OtherSpace Interactive SF Saga
As in everything I do, it seems I have to drag my feet for a good long time before I finally get around to doing it. But eventually, I get around to most things (like finally writing out this review), and I must say, I am *ever* so glad I didn't give up on Otherspace.
Not that my first experience on OS was a bad one. Just that it was *the* first experience. I didn't even know how to communicate with the others when I first logged on, and was intimidated right offline again by all the greetings thrown my way. (I was afraid the players would think me a snob for not replying, you see. Silly me.) Anyway, it took a year of coaxing, but I finally took the plunge and began plowing through all the help files. And I'll say now that if I had to jump into MUSH'ing cold, I (well, Snowshadow, really) would probably have had to look *real* hard to have chosen a better game to do so than OS.
Not only were the players and staff friendly and helpful to a complete newbie, but they were encouraging. First, with learning the common commands. Then the nuances of playing, and dealing patiently with my unintentioned trespasses. And most of all, it was the reasoning behind everything that happened that impressed me the most. If I questioned what had happened, I asked, and was *listened* to. And though the results weren't always what I wanted, they were *logical*.
Which leads into the other element of what I like about Otherspace. The story and events behind it. I like to think of myself as a writer, first and foremost. Not necessarily a good one, but I absolutely love the way plot, thematic elements, character, timing, and all the other subtle but indispensable details work together to tell a good story. I would never have made it - evinced enough interest to learn how to get around even on a daily basis - on a game without a focus, motivation, or in-depth background. I play purely for the story and characters. OS provides a rich environment that contains a unique and plausible history for each and every world/corner; not an easy prospect for an original theme, where one must establish everything themselves. Not only that, it is dynamic, and the creator/staff are not afraid to push the boundaries if IC events call for it. But even as the staff help to maintain a framework, the players may add to it, even change it, and thus provide the excitement and unpredictability to a story that I rarely find while writing on my own. Add to that month-spanning, coherent threads, that have distinct finales or climaxes and yet never really end, enhanced by hundreds of side-plots run by scores of other people...and you have a combination that had me abandoning writing for over a year despite my working toward a creative writing minor.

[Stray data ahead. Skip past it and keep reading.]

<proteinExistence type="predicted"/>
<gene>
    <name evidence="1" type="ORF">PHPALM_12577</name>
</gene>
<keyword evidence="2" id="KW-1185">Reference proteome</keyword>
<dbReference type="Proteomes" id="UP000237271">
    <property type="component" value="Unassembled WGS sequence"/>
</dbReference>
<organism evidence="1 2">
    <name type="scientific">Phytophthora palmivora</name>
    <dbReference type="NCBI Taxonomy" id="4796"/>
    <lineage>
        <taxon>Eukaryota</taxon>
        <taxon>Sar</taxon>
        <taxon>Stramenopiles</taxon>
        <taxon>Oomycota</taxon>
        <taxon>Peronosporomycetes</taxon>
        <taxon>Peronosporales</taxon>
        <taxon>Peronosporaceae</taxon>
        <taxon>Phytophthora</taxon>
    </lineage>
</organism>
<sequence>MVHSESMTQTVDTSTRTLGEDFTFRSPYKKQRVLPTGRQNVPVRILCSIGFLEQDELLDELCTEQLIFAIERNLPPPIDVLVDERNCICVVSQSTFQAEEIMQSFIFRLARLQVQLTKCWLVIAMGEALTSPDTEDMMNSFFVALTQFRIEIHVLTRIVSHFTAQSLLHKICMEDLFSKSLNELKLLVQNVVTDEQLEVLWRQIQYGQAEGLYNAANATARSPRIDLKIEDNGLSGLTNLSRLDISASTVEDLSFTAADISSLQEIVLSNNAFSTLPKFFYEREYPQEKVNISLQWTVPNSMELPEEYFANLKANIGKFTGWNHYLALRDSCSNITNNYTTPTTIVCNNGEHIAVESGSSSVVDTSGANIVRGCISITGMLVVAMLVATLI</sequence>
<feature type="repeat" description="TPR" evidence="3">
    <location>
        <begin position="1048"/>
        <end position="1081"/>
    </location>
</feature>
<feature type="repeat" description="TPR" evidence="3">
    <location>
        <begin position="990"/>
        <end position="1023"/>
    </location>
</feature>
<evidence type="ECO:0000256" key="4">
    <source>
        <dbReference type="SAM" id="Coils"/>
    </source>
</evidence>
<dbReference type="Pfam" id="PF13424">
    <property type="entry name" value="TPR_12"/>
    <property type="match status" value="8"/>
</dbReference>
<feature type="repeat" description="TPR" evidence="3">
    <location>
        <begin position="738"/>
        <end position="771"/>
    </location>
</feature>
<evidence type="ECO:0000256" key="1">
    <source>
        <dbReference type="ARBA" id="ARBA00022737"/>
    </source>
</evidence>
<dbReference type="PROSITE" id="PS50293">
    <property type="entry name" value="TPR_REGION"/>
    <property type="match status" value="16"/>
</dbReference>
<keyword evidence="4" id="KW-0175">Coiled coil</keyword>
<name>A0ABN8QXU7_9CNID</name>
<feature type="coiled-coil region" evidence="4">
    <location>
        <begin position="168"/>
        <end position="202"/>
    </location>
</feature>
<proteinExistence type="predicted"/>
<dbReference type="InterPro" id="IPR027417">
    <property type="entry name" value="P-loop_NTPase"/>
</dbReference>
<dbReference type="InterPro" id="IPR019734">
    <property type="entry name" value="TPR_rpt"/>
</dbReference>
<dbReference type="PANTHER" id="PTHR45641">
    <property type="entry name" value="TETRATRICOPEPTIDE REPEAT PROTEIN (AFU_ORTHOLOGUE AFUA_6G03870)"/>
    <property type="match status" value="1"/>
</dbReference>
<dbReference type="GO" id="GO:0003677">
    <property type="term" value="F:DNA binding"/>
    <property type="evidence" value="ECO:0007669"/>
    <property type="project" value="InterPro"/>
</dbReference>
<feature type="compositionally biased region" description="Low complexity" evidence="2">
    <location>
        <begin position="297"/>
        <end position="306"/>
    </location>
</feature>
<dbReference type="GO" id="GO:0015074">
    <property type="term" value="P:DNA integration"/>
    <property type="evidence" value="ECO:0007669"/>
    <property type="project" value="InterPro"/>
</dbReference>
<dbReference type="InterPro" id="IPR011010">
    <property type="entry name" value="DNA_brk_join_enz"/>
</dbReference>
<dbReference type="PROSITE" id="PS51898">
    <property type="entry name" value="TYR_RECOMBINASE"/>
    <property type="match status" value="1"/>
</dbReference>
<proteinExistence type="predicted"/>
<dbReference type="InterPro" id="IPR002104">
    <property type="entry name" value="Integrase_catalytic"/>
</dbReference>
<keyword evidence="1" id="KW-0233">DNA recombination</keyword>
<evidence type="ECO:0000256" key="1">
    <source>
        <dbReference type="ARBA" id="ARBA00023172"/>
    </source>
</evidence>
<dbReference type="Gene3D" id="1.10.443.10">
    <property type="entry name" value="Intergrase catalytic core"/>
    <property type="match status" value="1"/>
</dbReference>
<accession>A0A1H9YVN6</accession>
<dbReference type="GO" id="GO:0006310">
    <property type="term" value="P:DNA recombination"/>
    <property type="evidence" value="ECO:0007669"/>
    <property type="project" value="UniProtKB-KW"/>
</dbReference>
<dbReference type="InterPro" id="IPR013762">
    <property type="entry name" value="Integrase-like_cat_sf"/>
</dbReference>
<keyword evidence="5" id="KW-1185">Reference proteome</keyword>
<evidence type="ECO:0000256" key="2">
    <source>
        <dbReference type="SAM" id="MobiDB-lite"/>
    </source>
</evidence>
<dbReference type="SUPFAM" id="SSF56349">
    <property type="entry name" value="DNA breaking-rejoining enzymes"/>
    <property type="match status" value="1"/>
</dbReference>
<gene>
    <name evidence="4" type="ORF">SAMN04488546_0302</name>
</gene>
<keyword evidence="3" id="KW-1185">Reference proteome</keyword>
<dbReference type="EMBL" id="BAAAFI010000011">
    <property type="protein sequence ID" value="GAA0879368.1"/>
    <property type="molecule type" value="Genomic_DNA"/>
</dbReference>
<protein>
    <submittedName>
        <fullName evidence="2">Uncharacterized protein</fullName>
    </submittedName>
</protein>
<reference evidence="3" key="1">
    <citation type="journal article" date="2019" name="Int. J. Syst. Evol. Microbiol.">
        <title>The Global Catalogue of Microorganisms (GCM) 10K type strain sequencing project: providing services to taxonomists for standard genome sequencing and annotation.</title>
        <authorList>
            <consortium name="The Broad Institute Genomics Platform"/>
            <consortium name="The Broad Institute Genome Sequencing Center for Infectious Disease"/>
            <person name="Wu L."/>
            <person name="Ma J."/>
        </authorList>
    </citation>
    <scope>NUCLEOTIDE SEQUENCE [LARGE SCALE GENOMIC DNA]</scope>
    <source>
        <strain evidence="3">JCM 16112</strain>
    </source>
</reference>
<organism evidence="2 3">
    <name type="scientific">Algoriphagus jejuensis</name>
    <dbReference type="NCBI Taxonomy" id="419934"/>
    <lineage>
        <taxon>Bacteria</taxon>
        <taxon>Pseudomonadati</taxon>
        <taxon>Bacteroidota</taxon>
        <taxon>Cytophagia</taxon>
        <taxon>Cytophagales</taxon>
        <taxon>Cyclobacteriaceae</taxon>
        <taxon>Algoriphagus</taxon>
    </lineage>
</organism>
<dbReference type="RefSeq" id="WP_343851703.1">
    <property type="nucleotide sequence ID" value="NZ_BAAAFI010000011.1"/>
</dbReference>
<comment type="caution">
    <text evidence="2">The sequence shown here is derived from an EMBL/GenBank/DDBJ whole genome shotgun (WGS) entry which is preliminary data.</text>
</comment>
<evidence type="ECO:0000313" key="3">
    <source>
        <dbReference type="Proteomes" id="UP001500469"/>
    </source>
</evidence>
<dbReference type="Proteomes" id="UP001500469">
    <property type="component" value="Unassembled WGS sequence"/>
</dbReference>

I guess this is turning out to be more a review of some of the good points that a MUSH should have than one specifically about Otherspace. But, I think it should count for something that I managed to find all of them while playing on OS, rather than finding them only through their lack.